On a brisk, cloudy morning in Laguna Beach, California, three dolphins break the glassy, blue-grey ocean surface just beyond the giant kelp beds.
The only sounds are those of the incoming swells breaking onto the rocks and washing up the sandy beach, or the occasional caw-caw of a passing seagull. It’s an utterly peaceful setting, ideal for the six women on giant surfboards who have just pressed themselves into their first down dog stretch of the session.
The boards, which are all nearly 10-feet in length and the width of a linebackers shoulder pads, move subtly with the swells, enough to challenge the women to remain completely focused, but not quite enough to send them overboard into the chilly waters just below. Well, not usually.
“Clearly, it happens,” says Taylor Chaput, the 24-year-old founder of Paddleboard Bliss, her clothes still soaked after taking a spill while attempting a headstand.
Watching from shore, if you take away all the elements of nature—the sea breeze, the rays of sunshine reflecting off the ocean’s surface, and the shifting surface—it’s essentially the same class that’s happening in tens of thousands of yoga studios across the country.
Except that those elements are present. They do play a role. And they create an experience unlike any class on hardwood floors.
“The main draw with people who already do yoga and are coming onto water is that every pose comes from your core, and being on the water creates such an intense focus and concentration,” she says, “which, in yoga, is what you want.”
“It makes the most basic poses insanely challenging,” adds Erin Nealy, who’s been working as an instructor with Paddleboard Bliss for several months. “It’s a lot more muscular energy, a lot more hugging.
“The stability factor is crazy,” she continues. “You’re literally utilizing every muscle in your body to stabilize, and your mat, your board, is moving constantly, so you’re having to adjust and re-adjust and that consistent movement makes you really have to work and focus that much harder.”
Taylor’s idea to start doing yoga on Stand-Up Paddleboards (SUPs) began “goofing around with poses” during long paddles up and down the coastline with her mom, who’s a fitness instructor. Over time, Taylor realized that she could combine the two fitness practices into one, and that there might be some people who would be interested in joining her on the water.
Taylor founded the company over a year ago, and has slowly grown it from a couple of friends coming to class, to multiple sessions per weekend. The hope is to spread SUP Yoga to nearby beaches.
Part of the expansion process is what brought Erin into the fold. She’d been a studio yoga instructor for over eight years, and practicing for nearly 10 years. Prior to finding her passion for yoga, Nealy was a competitive snowboarder. She’d long been seeking a happy medium between her competitive past and her yoga-centric present.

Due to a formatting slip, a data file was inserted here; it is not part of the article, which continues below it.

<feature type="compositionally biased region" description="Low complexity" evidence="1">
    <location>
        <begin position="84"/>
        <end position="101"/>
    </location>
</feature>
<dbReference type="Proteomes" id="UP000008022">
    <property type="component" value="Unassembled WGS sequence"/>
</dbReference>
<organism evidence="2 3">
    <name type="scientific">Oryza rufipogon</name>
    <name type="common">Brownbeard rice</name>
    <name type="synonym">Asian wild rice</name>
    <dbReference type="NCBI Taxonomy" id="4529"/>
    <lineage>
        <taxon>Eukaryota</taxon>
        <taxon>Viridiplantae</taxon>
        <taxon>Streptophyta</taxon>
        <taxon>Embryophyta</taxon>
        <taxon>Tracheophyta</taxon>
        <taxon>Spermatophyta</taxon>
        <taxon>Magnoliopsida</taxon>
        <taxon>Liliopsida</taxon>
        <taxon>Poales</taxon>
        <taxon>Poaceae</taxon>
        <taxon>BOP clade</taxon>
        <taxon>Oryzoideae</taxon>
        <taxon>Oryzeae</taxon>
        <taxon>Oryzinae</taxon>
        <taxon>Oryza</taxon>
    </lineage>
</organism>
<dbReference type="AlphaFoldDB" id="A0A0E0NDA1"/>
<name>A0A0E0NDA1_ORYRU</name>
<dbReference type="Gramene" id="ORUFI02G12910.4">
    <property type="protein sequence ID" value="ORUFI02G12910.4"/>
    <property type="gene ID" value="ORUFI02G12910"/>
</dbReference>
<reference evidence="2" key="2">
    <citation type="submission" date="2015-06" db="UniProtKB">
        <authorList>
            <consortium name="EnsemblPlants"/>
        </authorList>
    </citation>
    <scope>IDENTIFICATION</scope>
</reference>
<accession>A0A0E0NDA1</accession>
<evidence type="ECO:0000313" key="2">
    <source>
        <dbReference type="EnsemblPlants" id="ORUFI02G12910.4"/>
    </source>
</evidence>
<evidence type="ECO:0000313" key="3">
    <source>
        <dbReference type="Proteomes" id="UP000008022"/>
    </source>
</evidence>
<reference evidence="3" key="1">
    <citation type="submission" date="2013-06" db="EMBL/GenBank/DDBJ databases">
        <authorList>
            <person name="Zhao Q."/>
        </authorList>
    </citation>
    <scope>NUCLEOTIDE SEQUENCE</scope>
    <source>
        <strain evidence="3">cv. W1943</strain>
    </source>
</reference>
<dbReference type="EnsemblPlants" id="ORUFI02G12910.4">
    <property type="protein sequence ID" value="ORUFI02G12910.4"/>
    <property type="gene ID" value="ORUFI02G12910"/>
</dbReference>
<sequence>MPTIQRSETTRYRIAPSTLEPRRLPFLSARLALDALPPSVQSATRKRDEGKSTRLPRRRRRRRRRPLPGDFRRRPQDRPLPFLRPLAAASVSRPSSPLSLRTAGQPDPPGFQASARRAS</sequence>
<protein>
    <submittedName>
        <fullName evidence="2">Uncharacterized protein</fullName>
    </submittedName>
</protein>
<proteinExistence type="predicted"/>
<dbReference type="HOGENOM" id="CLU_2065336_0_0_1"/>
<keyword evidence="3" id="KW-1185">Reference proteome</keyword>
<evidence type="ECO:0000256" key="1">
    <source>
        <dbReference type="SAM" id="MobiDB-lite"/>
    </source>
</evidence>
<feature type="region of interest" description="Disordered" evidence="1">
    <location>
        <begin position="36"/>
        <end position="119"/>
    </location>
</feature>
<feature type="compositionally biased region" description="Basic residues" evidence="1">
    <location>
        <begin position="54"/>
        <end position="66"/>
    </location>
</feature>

“When I met Taylor, there was this instant connection with what she was doing,” Nealy says. “I’ve always wanted to find a way to be able to bring together my love of yoga and my love for adventure and surfing and new challenges. You always hear that yoga shouldn’t be about competition, but really, if that’s your nature, if you enjoy pushing yourself, being competitive in your own ability, than this is the perfect place to exert that healthy competitiveness.”
The hour to hour-and-a-half classes begin on the beach with a “boot camp warm-up” and a few warm-up yoga stretches. The classes usually range from four to eight students, and take place in the morning, when the ocean is typically in its calmest state.
There does tend to be an uneasy introduction phase for students new to yoga or SUP or being on the ocean. Taylor and Erin try to embrace their feminine instincts and will be “comforting, reassuring and nurturing,” but ultimately, it’s on the person to want to embrace the sense of adventure that first brought them to a class.
With some it took longer than with others, but nearly every student the pair has brought onto the water has overcome any early apprehension and embraced practicing their yoga in a new medium.
“We all get so stoked for one another,” Nearly says. “For us, it’s seeing them paddling into waves and swell and trying new poses, and they’re excited and charged-up and maybe there’s a little bit of fear, but that excitement, the rush, the adrenaline, it’s compelling, it’s empowering, and it shows them the power and potential of their abilities.”
The demand for classes has increased; they’re now offered every day of the week (schedule on paddleboardbliss.com). And for now, they’re the only option in town. As word spreads, as new women and men come to classes and get to partake in this idyllic pairing of yoga and nature, that may change.
For now, Taylor and Erin are loving what they’ve created and anxious to share it with surfers, yogis, athletes or anyone willing and able to try something new.
“Yoga at its core, its essence, is to recognize connection to everything,” Nealy says. “So when you’re in an environment like this, it automatically yields to recognition of that connection; you can’t help but recognize the interconnectedness of everything when you’re out here.”
Chasen Marshall is a freelance writer and photographer based in Orange County, Calif. Most of his writing circulates around sports and the ocean lifestyle, and has been published by ESPN, Surfline.com, The Huffington Post and various media outlets around the world. You can read more of his work on his website, chasenmarshall.com.
Editor: Brianna Bemel
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